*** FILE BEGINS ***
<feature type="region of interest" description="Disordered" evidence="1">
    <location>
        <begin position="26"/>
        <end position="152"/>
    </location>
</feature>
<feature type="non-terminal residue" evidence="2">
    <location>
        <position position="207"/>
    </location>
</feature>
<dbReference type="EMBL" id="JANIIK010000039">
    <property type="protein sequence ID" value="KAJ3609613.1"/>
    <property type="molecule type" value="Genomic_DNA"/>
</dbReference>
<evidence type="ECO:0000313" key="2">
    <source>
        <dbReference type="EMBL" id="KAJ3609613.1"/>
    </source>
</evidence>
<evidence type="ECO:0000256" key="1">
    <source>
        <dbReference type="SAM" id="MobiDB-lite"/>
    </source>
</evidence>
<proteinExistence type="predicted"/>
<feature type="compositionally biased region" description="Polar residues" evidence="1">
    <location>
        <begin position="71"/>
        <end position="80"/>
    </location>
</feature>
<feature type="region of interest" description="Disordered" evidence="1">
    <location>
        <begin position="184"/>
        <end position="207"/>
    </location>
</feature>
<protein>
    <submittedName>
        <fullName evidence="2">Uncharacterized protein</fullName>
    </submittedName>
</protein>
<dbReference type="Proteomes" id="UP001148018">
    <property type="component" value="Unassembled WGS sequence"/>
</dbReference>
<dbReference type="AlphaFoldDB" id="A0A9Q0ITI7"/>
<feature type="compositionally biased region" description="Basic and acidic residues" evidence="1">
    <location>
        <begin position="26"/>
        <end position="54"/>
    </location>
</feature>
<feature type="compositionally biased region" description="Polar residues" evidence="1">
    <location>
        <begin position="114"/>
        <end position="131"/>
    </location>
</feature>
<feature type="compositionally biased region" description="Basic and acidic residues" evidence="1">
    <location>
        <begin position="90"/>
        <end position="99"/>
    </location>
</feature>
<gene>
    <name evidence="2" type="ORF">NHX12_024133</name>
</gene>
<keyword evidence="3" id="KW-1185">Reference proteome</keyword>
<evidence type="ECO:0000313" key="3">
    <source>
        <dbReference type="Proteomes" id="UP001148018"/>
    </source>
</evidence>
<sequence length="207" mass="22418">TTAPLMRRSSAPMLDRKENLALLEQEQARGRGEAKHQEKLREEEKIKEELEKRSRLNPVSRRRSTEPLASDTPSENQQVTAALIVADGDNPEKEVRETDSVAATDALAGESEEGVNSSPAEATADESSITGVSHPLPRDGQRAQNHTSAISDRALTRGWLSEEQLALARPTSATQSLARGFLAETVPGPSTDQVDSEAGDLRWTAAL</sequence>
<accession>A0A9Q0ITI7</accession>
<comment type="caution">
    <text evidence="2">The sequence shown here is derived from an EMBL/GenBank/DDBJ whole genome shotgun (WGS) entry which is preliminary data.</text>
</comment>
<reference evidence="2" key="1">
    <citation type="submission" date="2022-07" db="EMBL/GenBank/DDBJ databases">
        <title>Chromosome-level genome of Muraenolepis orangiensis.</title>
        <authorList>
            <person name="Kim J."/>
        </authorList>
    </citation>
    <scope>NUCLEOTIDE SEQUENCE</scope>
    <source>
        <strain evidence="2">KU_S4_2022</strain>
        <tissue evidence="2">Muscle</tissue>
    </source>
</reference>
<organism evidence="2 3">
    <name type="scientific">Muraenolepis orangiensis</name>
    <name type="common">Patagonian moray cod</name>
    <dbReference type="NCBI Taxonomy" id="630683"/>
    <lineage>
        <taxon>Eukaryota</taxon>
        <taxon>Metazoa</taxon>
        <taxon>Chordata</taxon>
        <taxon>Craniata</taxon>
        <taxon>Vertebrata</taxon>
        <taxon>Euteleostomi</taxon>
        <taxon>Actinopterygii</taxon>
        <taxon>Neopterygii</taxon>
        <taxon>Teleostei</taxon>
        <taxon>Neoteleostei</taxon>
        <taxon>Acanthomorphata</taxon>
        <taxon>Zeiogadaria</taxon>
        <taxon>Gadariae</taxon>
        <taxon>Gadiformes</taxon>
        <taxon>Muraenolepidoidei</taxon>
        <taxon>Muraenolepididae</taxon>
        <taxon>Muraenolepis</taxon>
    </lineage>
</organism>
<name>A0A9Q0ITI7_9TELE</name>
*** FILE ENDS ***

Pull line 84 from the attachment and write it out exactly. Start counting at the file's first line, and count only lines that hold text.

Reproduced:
            <person name="Kim J."/>